Only regulation can solve housing crisis

by Aditya Singhvi, Co-Sports Editor

In San Francisco, the median house costs $1.00 million — 5.7 times the national median, which remains at $244,000, according to data from Zillow. A two-bedroom apartment in SF would set you back $3,090 per month, 2.6 times the national median of $1,090, according to reports from Apartment List. 

In the heart of Silicon Valley, major tech companies have contributed to rapid growth, creating an exorbitantly rich economy. At the same time, however, the inevitable influx of skilled, highly-paid software workers since the beginning of the Dot-Com-Boom in the 1990s has led to extreme gentrification, often disproportionately affecting neighborhoods with large minority populations. For instance, the number of minority households has declined by 21% from 2000 to 2015, according to research from the Urban Displacement project from UC Berkeley. 

As companies like Amazon, Facebook, Google, and Apple attract more workers, increasing demand causes prices to skyrocket, driving out working-class individuals.  

We cannot simply deregulate housing and hope that the invisible hand of the free market will discover a morally suitable solution. Apple is a trillion-dollar company. Amazon has been flirting with the threshold for a year. If left unregulated, these companies will act in their own self-interest, continuing to expand at the expense of working-class and minority Bay Area residents.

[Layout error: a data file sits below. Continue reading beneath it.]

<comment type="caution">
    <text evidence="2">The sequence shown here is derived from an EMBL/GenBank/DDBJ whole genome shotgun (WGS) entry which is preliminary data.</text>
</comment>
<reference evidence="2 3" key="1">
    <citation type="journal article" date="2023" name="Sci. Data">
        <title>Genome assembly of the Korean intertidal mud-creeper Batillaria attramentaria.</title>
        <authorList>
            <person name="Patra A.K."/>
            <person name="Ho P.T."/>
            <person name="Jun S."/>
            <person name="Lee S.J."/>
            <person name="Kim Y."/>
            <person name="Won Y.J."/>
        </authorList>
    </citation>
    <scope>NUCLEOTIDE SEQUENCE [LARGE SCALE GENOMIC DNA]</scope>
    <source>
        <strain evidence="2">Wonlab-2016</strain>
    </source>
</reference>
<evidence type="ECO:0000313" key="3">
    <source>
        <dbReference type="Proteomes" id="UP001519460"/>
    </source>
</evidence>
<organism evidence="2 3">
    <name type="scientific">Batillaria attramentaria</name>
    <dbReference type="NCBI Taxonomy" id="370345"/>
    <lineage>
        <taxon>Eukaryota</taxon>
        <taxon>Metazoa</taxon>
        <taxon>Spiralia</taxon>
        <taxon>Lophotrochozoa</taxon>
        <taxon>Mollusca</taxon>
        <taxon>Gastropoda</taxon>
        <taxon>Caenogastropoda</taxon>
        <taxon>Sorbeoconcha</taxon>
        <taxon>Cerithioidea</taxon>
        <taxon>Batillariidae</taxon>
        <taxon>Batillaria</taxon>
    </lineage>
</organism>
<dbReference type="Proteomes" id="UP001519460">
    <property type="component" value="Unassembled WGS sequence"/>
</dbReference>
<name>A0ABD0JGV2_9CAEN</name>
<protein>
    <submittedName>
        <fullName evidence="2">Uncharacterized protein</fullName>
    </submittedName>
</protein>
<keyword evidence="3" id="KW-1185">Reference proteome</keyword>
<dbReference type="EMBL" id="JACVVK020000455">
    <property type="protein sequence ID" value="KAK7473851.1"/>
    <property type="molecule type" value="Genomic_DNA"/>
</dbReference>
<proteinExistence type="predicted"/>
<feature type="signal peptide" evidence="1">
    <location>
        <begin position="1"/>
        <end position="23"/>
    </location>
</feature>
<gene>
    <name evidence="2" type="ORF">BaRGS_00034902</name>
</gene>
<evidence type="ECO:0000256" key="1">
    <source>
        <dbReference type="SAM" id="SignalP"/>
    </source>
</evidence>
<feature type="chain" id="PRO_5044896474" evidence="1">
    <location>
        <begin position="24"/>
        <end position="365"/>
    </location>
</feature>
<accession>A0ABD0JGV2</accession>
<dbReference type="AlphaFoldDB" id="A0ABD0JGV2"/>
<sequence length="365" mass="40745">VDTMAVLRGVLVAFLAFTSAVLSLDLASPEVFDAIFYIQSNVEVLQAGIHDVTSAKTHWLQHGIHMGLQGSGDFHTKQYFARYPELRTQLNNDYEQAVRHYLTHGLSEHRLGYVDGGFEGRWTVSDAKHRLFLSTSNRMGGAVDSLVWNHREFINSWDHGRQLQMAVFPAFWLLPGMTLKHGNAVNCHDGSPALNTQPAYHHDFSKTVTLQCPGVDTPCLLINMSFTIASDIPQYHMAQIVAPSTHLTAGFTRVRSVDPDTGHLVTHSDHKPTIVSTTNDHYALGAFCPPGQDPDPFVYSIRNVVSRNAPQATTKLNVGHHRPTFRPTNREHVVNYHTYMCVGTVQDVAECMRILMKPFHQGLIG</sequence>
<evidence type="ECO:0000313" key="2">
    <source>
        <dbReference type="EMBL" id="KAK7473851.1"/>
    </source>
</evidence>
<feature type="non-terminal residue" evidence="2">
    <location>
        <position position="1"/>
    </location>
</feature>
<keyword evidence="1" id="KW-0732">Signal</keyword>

Corporations such as Apple, Google and Facebook can — and should — do more than throw money at a problem they helped cause in return for good press.”

Through increased zoning laws and permanent housing, local governments can curb the gentrification of these neighborhoods, finally serving their low-income citizens. Stricter inclusionary zoning laws should be adopted, encouraging the building of affordable, low-cost housing units and forcing technology companies to play a greater role in solving the problems they created. Although corporations such as Apple, Google and Facebook have all voluntarily pledged money for affordable housing, they can — and should — do more than throw money at a problem they helped cause in return for good press.  

Furthermore, with a “housing first” approach that emphasizes permanent supportive housing, governments can help support these individuals by providing them with services to confront health and drug problems. Investing in long-term solutions has proven to be less expensive than costly, ineffective shelters and institutional care. 

In an economy grown prosperous with the boom of big tech, we cannot continue to ignore the problems that have come with this rapid expansion. Housing is a basic human right. Through increased regulation and intervention, we must repurpose profits to helping these homeless individuals.

This article was originally published in the pages of the Winged Post on March 2, 2020.